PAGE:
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  1. englishhobby's Avatar
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    #1

    Jane picks fine meat.

    Will the following sentence sound OK for a grammar book? (I am writing a handout (booklet / a little textbook) for students and I can use words only with certain sounds in the first unit, so the choice of words is limited):

    Jane picks fine meat.
    If I were a native speaker of English, I would never shut up. :-)

  2. emsr2d2's Avatar
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    #2

    Re: Jane picks fine meat.

    It's grammatical inasmuch as it contains four words which exist and which are in the right order. However, I don't know what meaning you are trying to convey with your short sentence. Where is Jane? Is she choosing fine meat over bad meat? Is she choosing fine meat over fine fish? What is the context?
    Remember - if you don't use correct capitalisation, punctuation and spacing, anything you write will be incorrect.

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    #3

    Re: Jane picks fine meat.

    What do you mean by 'I can use words only with certain sounds in the first unit'?

  3. englishhobby's Avatar
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    #4

    Re: Jane picks fine meat.

    It's about the principle I am using for my textbook on phonetics - not all English sounds are introduced to the students at once in the first unit (which is quite short) and all the sentences in it contain only the sounds that have been introduced. So at the very beginning I need some sentences containing only some certain sounds but in a more or less natural context. What I meant by "Jane picks fine meat" was that Jane always chooses meat of good quality (when she goes to the market). At this stage of studying sounds I don't need super context, it will be fine if the sentence is just possible. So, is the context I've described (about going to the market to buy meat) possible?

    P.S. In tongue twisters we don't usually have great context, do we?
    Last edited by englishhobby; 31-May-2015 at 11:43.
    If I were a native speaker of English, I would never shut up. :-)

  4. englishhobby's Avatar
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    #5

    Re: Jane picks fine meat.

    Quote Originally Posted by emsr2d2 View Post
    It's grammatical inasmuch as it contains four words which exist and which are in the right order. However, I don't know what meaning you are trying to convey with your short sentence. Where is Jane? Is she choosing fine meat over bad meat? Is she choosing fine meat over fine fish? What is the context?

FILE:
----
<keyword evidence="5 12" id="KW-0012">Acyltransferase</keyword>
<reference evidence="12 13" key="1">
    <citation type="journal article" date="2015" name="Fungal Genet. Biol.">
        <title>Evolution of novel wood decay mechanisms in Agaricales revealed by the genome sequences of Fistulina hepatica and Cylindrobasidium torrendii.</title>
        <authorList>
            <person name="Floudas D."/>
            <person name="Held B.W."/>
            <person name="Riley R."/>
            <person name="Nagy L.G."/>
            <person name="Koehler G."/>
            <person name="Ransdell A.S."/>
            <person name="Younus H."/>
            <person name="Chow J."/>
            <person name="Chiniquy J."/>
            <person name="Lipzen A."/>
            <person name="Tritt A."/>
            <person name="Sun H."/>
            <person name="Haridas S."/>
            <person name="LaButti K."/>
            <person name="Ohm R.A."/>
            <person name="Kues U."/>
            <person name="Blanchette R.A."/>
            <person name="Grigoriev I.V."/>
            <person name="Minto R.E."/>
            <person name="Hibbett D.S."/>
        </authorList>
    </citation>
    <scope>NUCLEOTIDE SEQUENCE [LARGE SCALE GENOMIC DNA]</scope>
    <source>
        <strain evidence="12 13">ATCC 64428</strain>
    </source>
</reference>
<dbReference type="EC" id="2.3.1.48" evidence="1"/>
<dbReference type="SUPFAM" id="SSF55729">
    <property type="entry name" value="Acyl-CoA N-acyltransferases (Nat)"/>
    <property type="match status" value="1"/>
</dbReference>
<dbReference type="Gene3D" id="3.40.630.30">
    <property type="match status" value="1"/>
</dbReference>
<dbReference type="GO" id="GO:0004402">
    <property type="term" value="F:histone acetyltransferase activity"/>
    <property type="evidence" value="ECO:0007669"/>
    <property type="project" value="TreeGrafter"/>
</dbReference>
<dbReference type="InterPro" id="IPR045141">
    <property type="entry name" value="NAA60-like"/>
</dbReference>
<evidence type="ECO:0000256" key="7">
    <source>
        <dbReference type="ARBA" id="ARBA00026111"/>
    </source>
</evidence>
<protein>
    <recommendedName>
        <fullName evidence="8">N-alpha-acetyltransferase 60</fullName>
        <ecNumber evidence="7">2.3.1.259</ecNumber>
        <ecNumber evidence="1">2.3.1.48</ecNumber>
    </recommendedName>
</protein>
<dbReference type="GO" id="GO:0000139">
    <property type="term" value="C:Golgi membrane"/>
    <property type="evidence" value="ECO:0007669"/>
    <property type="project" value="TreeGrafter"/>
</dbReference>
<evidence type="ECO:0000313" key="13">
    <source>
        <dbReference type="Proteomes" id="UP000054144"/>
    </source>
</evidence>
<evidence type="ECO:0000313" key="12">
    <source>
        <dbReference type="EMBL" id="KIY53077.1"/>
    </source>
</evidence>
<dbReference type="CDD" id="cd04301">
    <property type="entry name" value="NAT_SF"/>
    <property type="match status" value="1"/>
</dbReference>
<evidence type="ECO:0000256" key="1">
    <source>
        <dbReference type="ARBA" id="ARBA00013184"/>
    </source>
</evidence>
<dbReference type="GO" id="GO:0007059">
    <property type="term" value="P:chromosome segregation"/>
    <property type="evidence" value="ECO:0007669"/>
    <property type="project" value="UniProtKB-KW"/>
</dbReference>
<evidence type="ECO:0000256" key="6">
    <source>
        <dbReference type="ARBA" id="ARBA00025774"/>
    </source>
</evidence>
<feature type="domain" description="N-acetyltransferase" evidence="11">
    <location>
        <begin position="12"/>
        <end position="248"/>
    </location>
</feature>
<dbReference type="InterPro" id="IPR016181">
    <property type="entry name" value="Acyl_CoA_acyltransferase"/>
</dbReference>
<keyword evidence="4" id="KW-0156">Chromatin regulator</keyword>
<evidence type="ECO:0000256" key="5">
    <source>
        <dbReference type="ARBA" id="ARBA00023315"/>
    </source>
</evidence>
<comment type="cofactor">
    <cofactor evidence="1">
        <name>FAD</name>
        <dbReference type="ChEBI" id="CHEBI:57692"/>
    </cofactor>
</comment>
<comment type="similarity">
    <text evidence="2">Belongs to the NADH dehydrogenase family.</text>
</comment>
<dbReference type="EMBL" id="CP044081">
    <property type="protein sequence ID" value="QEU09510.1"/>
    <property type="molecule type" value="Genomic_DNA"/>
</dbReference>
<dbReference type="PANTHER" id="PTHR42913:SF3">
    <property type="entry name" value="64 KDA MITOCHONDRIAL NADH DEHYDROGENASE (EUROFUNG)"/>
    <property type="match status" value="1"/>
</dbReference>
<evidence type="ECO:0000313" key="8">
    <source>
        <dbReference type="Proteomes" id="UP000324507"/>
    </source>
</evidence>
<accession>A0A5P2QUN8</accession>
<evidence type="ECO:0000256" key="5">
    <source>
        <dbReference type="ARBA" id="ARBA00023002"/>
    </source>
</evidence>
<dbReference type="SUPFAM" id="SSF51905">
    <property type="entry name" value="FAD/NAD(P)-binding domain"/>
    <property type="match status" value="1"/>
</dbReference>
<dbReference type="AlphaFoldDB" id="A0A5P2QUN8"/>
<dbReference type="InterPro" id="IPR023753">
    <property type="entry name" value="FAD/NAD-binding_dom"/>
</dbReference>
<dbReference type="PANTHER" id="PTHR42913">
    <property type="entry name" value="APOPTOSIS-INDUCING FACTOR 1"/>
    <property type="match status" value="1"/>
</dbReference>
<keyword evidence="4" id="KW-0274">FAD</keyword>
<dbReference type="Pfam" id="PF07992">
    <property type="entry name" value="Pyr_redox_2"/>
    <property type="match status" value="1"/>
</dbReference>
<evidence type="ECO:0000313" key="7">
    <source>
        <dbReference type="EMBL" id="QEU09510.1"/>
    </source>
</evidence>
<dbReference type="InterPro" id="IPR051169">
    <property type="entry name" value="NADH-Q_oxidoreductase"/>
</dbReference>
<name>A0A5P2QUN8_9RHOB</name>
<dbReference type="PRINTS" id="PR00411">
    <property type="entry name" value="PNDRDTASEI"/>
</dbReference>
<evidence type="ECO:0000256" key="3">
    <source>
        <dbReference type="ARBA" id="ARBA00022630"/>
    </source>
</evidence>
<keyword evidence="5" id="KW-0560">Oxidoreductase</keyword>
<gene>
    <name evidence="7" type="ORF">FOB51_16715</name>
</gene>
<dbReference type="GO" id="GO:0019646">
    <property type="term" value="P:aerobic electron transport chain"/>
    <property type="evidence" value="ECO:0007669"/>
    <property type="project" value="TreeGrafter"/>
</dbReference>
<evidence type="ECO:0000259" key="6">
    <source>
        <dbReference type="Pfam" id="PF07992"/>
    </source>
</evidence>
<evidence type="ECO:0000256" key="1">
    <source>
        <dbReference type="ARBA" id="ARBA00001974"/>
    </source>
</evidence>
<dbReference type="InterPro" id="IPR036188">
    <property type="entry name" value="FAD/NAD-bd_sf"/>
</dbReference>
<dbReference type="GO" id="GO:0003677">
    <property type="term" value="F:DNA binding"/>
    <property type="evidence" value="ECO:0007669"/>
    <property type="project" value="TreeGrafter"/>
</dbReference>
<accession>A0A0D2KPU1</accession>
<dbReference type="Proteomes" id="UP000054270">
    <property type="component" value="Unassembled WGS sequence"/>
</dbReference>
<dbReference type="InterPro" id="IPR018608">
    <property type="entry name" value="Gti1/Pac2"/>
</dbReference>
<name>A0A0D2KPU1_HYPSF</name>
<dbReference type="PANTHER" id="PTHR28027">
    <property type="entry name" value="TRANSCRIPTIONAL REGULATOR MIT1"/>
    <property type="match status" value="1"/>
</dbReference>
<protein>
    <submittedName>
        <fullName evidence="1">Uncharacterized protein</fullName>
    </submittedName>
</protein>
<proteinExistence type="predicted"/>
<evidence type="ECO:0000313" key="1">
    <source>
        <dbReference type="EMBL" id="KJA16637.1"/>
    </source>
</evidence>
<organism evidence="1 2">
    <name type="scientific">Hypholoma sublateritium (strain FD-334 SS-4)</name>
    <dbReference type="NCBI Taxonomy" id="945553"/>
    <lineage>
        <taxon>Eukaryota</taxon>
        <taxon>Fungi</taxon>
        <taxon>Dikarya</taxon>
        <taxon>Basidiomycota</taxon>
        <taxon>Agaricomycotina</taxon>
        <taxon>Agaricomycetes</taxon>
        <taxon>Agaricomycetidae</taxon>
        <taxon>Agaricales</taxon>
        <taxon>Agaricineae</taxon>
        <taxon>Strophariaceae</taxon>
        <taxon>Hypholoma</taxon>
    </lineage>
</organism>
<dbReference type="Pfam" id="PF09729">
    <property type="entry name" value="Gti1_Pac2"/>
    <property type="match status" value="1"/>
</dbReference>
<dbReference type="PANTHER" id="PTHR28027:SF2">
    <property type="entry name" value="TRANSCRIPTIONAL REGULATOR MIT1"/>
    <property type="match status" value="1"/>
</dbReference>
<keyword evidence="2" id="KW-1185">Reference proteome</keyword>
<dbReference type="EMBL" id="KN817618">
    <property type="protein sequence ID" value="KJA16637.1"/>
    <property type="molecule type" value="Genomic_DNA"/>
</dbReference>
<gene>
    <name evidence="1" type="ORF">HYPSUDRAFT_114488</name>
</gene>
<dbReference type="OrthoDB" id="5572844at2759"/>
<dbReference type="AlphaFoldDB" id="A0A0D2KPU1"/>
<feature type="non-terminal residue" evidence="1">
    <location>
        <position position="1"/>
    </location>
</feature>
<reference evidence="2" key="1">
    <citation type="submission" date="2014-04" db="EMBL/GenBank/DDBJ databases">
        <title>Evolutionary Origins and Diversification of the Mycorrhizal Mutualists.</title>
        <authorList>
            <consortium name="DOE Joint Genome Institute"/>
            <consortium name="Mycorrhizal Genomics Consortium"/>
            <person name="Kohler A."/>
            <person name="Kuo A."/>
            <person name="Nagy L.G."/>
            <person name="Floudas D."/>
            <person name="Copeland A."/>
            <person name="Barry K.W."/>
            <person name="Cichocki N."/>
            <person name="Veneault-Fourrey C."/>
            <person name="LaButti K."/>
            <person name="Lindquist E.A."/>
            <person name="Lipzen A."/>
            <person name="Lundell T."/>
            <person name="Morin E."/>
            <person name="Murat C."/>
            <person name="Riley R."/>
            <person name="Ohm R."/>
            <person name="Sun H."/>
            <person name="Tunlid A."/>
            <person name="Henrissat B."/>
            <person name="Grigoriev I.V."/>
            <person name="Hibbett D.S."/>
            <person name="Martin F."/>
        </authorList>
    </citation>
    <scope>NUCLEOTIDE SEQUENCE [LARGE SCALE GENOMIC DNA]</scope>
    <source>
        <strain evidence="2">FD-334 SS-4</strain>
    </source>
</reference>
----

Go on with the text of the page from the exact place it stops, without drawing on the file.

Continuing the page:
I am writing a textbook on phonetics for my students. At the beginning of the book a number of sounds are introduced and I want to give sample sentences with the introduced sounds only (later I'll add the rest of the sounds, so there'll be no problem with the context, but in this particular unit I need only sentences to practice saying these sounds). Some context is desirable, of course, but the sentences are only aimed to practice some sounds (like tongue twisters, which usually have sense, but still sound rather strange).
    Will it be OK to use this sentence as a kind of a tongue twister (to practice only the target sounds)?
    Here's another example: Ted fixes PCs. (It could be an answer to the question "What does Ted do?)
    Last edited by englishhobby; 31-May-2015 at 11:45.
    If I were a native speaker of English, I would never shut up. :-)

  5. emsr2d2's Avatar
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    #6

    Re: Jane picks fine meat.

    "Jane picks fine meat" wouldn't be classed as a tongue twister. It would work as a pronunciation exercise if you are practising the specific sounds in those words.
    Remember - if you don't use correct capitalisation, punctuation and spacing, anything you write will be incorrect.

  6. englishhobby's Avatar
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    #7

    Re: Jane picks fine meat.

    Yes, thank you, I've been thinking hard how to call it
    If I were a native speaker of English, I would never shut up. :-)

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